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14

Here are 3 ways to accomplish a high-precision, trace-style outline without the fat-finger effect. Approach 1: Similar to Kit Grose's excellent answer. A mask gets applied, and you can use brush and eraser to adjust the boundary. The only difference here is, if you need to see the detailed interior of the wound, then the mask works in reverse, i.e. the ...


3

You can use an offset pointer/cross-hairs above the center of the touchpoint with an appropriate width. This will make allow you to see where the line is being drawn, not being obscured by your finger or hand.


14

I would flip the problem on its head: instead of tracing around the wound, have the user paint a colour over the wound. Give them two tools; a paintbrush and an eraser. This behaviour is similar to the Quick Mask mode in Photoshop and it works great because you can use a very large brush size at first and then come at the sides with a large eraser to ...


0

PaRaP briefly touched on a really important point "In traditional touch interfaces, like [kiosks], targets are usually a lot larger than in mobile phones" There's not going to be a single optimum size in px or mm, as it depends on how the user is interacting with the interface. If they're liking going to be sitting still, such as a news reader app, ...


2

I'm not sure it is a standard per-se, but it is certainly very common. It's commonly known as "auto correct" but is really just a form of error correction algorithm. To illustrate the extent of what's happening, there are keyboards that take this much farther than merely looking at what keys you're pressing, and actually allow you to draw words: ...


1

1. Check with your users Depending on how large the data is that your users need to navigate and drag around could make all the difference between what feels right versus what feels clunky. You will need to test the offsets you come up with and possibly even let the users tweak them somewhere under advanced settings as what is too fast for me may be too ...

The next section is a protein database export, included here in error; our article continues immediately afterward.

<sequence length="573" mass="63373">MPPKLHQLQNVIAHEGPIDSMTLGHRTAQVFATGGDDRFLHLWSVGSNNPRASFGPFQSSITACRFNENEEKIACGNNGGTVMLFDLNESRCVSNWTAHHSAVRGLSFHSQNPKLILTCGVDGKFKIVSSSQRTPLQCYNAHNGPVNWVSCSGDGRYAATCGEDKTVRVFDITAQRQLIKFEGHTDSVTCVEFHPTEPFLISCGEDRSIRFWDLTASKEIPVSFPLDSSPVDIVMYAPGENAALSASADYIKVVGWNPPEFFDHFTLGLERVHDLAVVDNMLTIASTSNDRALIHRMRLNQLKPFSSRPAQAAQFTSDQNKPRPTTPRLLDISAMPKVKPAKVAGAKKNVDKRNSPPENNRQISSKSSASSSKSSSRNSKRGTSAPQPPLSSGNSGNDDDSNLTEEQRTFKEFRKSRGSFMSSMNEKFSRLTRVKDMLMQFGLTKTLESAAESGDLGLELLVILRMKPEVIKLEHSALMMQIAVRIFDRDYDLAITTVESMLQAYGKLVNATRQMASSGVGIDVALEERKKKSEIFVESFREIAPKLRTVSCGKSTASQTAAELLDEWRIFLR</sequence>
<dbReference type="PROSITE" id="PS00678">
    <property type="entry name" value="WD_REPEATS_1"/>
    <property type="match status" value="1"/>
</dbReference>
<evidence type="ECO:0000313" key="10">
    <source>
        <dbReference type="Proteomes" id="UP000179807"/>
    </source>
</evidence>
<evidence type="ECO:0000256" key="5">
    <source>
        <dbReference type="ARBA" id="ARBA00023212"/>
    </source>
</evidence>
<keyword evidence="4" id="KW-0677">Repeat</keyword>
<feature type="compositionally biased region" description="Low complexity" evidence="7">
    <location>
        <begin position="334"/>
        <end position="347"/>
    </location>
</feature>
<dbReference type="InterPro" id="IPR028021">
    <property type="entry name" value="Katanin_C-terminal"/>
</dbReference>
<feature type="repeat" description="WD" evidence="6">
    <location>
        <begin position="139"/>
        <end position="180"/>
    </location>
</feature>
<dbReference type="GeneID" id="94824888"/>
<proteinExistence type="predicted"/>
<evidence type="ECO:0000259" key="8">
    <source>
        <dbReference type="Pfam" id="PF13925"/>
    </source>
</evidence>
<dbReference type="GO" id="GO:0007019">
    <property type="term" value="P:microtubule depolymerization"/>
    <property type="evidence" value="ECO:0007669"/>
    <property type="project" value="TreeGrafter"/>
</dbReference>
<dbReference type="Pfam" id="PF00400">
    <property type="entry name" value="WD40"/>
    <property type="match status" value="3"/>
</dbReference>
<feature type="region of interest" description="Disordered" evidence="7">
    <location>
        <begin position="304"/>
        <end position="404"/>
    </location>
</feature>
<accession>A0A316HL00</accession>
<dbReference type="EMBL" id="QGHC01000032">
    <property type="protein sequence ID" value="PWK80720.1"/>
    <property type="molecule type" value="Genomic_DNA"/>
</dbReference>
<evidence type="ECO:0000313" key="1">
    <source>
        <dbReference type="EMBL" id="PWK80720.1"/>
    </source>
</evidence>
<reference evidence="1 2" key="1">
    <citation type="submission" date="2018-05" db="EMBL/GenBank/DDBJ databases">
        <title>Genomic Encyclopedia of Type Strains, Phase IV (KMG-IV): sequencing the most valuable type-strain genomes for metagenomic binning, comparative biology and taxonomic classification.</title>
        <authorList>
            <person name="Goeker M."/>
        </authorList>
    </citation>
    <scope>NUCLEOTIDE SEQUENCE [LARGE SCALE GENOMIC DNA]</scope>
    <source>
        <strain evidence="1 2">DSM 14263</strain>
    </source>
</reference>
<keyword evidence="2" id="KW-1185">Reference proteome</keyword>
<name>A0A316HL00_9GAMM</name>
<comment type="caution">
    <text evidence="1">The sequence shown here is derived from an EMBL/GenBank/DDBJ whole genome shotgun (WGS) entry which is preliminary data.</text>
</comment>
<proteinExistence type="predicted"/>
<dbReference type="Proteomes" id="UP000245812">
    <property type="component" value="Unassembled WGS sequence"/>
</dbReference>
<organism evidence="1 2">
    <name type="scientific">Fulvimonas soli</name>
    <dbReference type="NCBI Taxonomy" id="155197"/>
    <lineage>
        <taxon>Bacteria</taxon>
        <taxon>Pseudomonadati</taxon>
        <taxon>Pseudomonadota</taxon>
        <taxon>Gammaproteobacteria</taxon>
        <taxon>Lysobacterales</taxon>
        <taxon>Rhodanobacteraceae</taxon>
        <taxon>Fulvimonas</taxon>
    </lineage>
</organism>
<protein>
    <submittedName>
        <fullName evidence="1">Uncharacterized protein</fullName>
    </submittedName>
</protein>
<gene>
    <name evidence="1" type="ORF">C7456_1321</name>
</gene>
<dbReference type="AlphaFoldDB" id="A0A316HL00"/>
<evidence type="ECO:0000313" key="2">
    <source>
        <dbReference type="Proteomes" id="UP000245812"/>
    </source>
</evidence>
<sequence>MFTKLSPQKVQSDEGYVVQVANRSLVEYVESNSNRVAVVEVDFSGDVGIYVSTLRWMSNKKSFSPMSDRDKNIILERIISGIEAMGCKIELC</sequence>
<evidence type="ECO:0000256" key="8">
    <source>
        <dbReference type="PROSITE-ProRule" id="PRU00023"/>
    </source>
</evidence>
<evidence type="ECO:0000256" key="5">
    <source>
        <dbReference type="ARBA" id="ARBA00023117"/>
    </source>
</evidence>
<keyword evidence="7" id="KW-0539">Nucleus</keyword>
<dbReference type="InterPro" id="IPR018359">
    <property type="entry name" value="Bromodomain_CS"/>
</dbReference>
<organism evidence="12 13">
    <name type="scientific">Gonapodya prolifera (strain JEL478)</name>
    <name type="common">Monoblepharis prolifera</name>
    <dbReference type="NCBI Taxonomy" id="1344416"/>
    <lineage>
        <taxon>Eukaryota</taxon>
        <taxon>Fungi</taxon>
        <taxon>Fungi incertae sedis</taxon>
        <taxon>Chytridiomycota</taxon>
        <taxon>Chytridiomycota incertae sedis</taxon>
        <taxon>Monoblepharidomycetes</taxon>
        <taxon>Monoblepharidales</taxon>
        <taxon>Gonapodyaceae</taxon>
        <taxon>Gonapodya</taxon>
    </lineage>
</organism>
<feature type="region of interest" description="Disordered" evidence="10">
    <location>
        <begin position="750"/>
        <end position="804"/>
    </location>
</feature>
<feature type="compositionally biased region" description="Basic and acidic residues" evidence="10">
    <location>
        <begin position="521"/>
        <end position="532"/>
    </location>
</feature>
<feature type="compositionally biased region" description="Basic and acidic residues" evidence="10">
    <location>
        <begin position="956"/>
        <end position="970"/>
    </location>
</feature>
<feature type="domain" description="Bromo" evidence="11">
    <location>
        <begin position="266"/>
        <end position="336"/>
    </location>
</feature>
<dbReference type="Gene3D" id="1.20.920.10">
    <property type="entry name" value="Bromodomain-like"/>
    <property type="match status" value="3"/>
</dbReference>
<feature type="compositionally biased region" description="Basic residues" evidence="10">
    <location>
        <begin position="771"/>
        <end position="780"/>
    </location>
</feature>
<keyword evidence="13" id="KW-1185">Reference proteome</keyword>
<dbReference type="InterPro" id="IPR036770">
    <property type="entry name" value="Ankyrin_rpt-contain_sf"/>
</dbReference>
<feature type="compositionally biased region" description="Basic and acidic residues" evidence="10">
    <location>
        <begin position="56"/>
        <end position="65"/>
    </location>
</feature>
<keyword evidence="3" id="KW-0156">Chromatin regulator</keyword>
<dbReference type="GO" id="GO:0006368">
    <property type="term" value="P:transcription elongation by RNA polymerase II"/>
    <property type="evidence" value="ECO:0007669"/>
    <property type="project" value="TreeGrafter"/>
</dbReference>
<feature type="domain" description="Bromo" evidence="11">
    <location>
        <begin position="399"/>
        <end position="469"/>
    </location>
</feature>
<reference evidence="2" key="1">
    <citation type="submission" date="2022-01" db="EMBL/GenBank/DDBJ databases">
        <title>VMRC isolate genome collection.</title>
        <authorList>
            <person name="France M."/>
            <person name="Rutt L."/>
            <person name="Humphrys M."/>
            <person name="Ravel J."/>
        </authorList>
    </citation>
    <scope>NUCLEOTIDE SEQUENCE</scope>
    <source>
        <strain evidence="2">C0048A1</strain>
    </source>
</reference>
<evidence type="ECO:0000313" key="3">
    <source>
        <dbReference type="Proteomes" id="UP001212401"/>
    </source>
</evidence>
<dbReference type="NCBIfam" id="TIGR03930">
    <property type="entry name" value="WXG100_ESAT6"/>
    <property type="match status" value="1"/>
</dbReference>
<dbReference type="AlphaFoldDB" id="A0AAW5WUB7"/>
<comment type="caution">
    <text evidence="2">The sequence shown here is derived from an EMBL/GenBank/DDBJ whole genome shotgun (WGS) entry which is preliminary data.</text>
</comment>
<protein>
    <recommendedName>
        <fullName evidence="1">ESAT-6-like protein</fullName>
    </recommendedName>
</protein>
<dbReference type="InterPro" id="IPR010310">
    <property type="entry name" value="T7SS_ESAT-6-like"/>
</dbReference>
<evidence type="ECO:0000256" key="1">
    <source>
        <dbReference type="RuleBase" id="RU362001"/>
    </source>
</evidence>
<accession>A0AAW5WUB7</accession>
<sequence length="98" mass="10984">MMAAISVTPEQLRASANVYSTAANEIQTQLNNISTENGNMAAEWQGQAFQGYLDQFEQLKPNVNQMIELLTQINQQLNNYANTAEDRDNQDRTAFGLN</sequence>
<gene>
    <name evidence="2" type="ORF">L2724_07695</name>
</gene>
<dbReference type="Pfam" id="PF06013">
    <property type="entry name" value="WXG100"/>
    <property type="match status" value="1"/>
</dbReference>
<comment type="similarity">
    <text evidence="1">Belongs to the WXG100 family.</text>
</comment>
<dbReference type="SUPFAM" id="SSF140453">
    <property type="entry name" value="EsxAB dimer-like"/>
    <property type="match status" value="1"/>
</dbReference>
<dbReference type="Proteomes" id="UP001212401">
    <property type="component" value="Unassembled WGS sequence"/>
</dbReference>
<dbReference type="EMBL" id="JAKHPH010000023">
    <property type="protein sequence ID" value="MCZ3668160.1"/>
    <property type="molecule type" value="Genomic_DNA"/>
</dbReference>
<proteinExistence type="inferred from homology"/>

0

Yes, this is already done by mobile keyboards although with varied results. The iPhone keyboards tend to do much better than Android keyboards at interpolation. If you have an Android device I'd suggest trying out the various keyboards available (Google keyboard, swiftkey, etc) to assess how they do interpolation and word completion. I am not as up to ...


1

I think just as important is padding between buttons and where the button is located on the screen. Some advocate that due to phone cases it is difficult to touch buttons at the edge of the screen. Due to the large size of smart phones currently in the market one handed use is probably on it's way down, but it may still make sense to consider reach of a ...


3

"Click here" or related "Action here" have become a bad practice for navigation. In case you want to use a text, I would be better just to specify the action (continue, buy, finish, next, etc). If for some reason you HAVE to describe a "mechanical action", tap / touch are the options. I don't have scientific support for this but here some reasons from: ...


1

You can reference Apple design guidelines: Avoid lengthening alert text with descriptions of which button to tap. Ideally, the combination of unambiguous alert text and logical button labels gives people enough information to understand the situation and their choices. If you must provide detailed guidance, follow these guidelines: Be sure to use ...



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